dations to the whole Council.
Brown said he would support

in no way reflected an attitude of
unconcern in the area of fair hous-
ing.
HRB chairman David Aroner,
'64, said that yesterday's picket-
ing of the Administration Bldg.
and President Hatcher's home
would not be resumed in view of
the success of the demonstration..
He felt the success lay in their
"bringing to public attention the
refusal of the President and other
administrative officials to openly
endorse fair housing legislation."
Ready To Talk
Aroner said the HRB stood ready
to meet with President Hatcher at
any time for further discussion of
the issue.
Aroner 'eiterated his belief that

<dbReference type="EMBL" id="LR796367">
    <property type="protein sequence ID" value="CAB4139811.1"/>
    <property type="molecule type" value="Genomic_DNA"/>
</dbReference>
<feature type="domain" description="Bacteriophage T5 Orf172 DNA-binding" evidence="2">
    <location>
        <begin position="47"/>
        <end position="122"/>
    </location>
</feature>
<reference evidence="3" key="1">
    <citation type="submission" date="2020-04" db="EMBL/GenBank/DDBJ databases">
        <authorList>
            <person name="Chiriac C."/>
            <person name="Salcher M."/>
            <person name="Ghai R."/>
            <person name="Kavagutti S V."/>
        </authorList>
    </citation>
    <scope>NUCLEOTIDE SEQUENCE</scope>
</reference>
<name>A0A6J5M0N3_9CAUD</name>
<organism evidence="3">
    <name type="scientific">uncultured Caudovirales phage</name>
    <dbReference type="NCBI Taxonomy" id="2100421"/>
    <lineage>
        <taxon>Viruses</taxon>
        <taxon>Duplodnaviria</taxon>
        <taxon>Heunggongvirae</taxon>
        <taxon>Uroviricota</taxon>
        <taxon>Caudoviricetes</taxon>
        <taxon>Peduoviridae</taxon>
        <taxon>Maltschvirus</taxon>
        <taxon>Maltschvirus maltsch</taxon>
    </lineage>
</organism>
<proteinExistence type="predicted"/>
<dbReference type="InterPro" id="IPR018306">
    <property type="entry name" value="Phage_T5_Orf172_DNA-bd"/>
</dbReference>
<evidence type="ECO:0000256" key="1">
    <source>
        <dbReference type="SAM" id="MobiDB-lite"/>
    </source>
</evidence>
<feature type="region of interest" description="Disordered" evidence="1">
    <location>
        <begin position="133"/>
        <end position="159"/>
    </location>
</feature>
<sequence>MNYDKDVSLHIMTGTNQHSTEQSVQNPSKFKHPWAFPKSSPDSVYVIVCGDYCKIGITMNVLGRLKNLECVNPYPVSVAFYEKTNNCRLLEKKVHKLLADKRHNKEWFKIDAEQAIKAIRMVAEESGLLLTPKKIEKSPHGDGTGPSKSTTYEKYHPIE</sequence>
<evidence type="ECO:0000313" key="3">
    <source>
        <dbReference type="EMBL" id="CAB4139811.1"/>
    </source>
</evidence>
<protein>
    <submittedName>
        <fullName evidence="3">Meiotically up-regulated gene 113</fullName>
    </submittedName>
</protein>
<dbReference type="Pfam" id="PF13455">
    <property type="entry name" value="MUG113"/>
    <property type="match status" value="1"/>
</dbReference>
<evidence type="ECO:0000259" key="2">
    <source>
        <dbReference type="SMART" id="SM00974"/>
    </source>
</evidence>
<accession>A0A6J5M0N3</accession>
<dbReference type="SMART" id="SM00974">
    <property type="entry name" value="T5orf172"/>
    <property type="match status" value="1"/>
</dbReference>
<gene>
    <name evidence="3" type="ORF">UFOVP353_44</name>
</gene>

the University has a responsibility
to its students to make public its
commitments on vital issues af-
fecting the community.
"By saying that the University
cannot take a position on legisla-
tion in Ann Arbor, President
Hatcher has in effect said that
the University has no public in-
terest in fair housing legislation
in Ann Arbor," Aroner said.
"I would also like to take strong
exception to President Hatcher's
statement that the University's
policy on fair housing has always
been 'clear and definitive.' To my
knowledge neither the President
nor the University has made pub-
lic any policy on fair housing."
"Further, I believe the President
has never even publicly endorsed
Regents Bylaw 2.14," he said.
Future Effect
As to the possible effect of an
endorsement, Democratic City
Council member Lynn W. Eley
commented that "I don't think a
statement by President Hatcher
would have had any effect on the

school has been extended until
Tuesday, Student Government
Council Executive Vice-President
Thomas Brown, '63, announced
yesterday.
SGC also released the names of
students running for offices in the